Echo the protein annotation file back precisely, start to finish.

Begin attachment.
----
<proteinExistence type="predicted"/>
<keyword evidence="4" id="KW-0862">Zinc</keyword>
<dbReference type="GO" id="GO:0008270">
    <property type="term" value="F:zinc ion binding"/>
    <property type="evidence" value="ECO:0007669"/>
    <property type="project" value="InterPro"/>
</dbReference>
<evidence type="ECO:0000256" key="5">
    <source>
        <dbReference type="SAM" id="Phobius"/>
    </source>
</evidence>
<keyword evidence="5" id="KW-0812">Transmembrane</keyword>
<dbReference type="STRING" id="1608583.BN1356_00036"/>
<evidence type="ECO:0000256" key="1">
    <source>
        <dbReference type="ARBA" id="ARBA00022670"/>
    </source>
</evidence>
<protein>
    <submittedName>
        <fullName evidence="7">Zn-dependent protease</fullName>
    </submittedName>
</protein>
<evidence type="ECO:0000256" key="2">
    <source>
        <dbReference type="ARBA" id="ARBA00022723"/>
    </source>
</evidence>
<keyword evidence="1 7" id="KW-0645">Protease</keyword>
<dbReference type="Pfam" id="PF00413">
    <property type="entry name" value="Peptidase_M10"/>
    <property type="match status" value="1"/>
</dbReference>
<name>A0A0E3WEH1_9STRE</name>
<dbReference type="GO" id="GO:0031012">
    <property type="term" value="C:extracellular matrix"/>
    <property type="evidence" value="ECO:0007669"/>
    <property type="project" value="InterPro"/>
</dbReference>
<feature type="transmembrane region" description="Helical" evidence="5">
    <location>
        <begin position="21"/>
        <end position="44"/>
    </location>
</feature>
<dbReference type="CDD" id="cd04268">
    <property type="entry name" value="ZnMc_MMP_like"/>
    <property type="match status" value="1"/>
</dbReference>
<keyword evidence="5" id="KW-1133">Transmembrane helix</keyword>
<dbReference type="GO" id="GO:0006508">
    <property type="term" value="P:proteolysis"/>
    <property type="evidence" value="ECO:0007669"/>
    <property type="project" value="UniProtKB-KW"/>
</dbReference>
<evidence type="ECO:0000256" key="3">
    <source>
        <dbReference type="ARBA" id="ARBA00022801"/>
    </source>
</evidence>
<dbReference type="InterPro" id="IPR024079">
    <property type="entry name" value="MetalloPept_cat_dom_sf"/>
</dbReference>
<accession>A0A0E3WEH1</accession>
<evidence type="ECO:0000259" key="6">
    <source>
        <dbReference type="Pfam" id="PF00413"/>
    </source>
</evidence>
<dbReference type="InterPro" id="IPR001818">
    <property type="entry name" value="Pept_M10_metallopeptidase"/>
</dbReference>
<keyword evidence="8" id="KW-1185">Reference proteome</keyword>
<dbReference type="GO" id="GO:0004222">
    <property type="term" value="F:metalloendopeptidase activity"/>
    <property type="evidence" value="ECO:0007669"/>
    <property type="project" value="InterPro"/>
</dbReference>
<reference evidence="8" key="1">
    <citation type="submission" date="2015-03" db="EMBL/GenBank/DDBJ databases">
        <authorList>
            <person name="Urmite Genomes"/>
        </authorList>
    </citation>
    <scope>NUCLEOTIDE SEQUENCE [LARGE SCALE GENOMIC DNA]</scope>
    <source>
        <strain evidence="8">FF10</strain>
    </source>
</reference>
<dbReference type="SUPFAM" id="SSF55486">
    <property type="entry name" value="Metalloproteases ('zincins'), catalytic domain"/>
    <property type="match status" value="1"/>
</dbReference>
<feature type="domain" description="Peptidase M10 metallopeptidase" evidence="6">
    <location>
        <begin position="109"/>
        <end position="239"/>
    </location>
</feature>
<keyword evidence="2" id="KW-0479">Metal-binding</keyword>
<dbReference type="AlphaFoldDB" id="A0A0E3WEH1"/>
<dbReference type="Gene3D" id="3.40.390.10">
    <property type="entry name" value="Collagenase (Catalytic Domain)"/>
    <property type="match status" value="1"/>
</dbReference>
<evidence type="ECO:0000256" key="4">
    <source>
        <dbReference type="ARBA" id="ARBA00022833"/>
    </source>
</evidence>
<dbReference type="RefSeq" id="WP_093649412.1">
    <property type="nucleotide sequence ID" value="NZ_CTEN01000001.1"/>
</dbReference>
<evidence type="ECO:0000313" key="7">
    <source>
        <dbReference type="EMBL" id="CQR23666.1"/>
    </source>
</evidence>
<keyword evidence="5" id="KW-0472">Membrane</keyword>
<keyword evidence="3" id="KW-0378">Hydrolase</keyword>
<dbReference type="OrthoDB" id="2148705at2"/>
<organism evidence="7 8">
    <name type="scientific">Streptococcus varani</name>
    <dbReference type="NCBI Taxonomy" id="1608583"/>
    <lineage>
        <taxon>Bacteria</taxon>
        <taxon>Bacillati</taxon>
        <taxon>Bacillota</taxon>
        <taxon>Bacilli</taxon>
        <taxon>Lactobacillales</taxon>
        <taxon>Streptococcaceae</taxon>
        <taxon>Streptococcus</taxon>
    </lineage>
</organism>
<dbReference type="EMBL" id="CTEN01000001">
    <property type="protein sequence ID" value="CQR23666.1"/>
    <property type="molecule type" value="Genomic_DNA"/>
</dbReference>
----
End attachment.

<proteinExistence type="predicted"/>
<keyword evidence="4" id="KW-0862">Zinc</keyword>
<dbReference type="GO" id="GO:0008270">
    <property type="term" value="F:zinc ion binding"/>
    <property type="evidence" value="ECO:0007669"/>
    <property type="project" value="InterPro"/>
</dbReference>
<evidence type="ECO:0000256" key="5">
    <source>
        <dbReference type="SAM" id="Phobius"/>
    </source>
</evidence>
<keyword evidence="5" id="KW-0812">Transmembrane</keyword>
<dbReference type="STRING" id="1608583.BN1356_00036"/>
<evidence type="ECO:0000256" key="1">
    <source>
        <dbReference type="ARBA" id="ARBA00022670"/>
    </source>
</evidence>
<protein>
    <submittedName>
        <fullName evidence="7">Zn-dependent protease</fullName>
    </submittedName>
</protein>
<evidence type="ECO:0000256" key="2">
    <source>
        <dbReference type="ARBA" id="ARBA00022723"/>
    </source>
</evidence>
<keyword evidence="1 7" id="KW-0645">Protease</keyword>
<dbReference type="Pfam" id="PF00413">
    <property type="entry name" value="Peptidase_M10"/>
    <property type="match status" value="1"/>
</dbReference>
<name>A0A0E3WEH1_9STRE</name>
<dbReference type="GO" id="GO:0031012">
    <property type="term" value="C:extracellular matrix"/>
    <property type="evidence" value="ECO:0007669"/>
    <property type="project" value="InterPro"/>
</dbReference>
<feature type="transmembrane region" description="Helical" evidence="5">
    <location>
        <begin position="21"/>
        <end position="44"/>
    </location>
</feature>
<dbReference type="CDD" id="cd04268">
    <property type="entry name" value="ZnMc_MMP_like"/>
    <property type="match status" value="1"/>
</dbReference>
<keyword evidence="5" id="KW-1133">Transmembrane helix</keyword>
<dbReference type="GO" id="GO:0006508">
    <property type="term" value="P:proteolysis"/>
    <property type="evidence" value="ECO:0007669"/>
    <property type="project" value="UniProtKB-KW"/>
</dbReference>
<evidence type="ECO:0000256" key="3">
    <source>
        <dbReference type="ARBA" id="ARBA00022801"/>
    </source>
</evidence>
<dbReference type="InterPro" id="IPR024079">
    <property type="entry name" value="MetalloPept_cat_dom_sf"/>
</dbReference>
<accession>A0A0E3WEH1</accession>
<evidence type="ECO:0000259" key="6">
    <source>
        <dbReference type="Pfam" id="PF00413"/>
    </source>
</evidence>
<dbReference type="InterPro" id="IPR001818">
    <property type="entry name" value="Pept_M10_metallopeptidase"/>
</dbReference>
<keyword evidence="8" id="KW-1185">Reference proteome</keyword>
<dbReference type="GO" id="GO:0004222">
    <property type="term" value="F:metalloendopeptidase activity"/>
    <property type="evidence" value="ECO:0007669"/>
    <property type="project" value="InterPro"/>
</dbReference>
<reference evidence="8" key="1">
    <citation type="submission" date="2015-03" db="EMBL/GenBank/DDBJ databases">
        <authorList>
            <person name="Urmite Genomes"/>
        </authorList>
    </citation>
    <scope>NUCLEOTIDE SEQUENCE [LARGE SCALE GENOMIC DNA]</scope>
    <source>
        <strain evidence="8">FF10</strain>
    </source>
</reference>
<dbReference type="SUPFAM" id="SSF55486">
    <property type="entry name" value="Metalloproteases ('zincins'), catalytic domain"/>
    <property type="match status" value="1"/>
</dbReference>
<feature type="domain" description="Peptidase M10 metallopeptidase" evidence="6">
    <location>
        <begin position="109"/>
        <end position="239"/>
    </location>
</feature>
<keyword evidence="2" id="KW-0479">Metal-binding</keyword>
<dbReference type="AlphaFoldDB" id="A0A0E3WEH1"/>
<dbReference type="Gene3D" id="3.40.390.10">
    <property type="entry name" value="Collagenase (Catalytic Domain)"/>
    <property type="match status" value="1"/>
</dbReference>
<evidence type="ECO:0000256" key="4">
    <source>
        <dbReference type="ARBA" id="ARBA00022833"/>
    </source>
</evidence>
<dbReference type="RefSeq" id="WP_093649412.1">
    <property type="nucleotide sequence ID" value="NZ_CTEN01000001.1"/>
</dbReference>
<evidence type="ECO:0000313" key="7">
    <source>
        <dbReference type="EMBL" id="CQR23666.1"/>
    </source>
</evidence>
<keyword evidence="5" id="KW-0472">Membrane</keyword>
<keyword evidence="3" id="KW-0378">Hydrolase</keyword>
<dbReference type="OrthoDB" id="2148705at2"/>
<organism evidence="7 8">
    <name type="scientific">Streptococcus varani</name>
    <dbReference type="NCBI Taxonomy" id="1608583"/>
    <lineage>
        <taxon>Bacteria</taxon>
        <taxon>Bacillati</taxon>
        <taxon>Bacillota</taxon>
        <taxon>Bacilli</taxon>
        <taxon>Lactobacillales</taxon>
        <taxon>Streptococcaceae</taxon>
        <taxon>Streptococcus</taxon>
    </lineage>
</organism>
<dbReference type="EMBL" id="CTEN01000001">
    <property type="protein sequence ID" value="CQR23666.1"/>
    <property type="molecule type" value="Genomic_DNA"/>
</dbReference>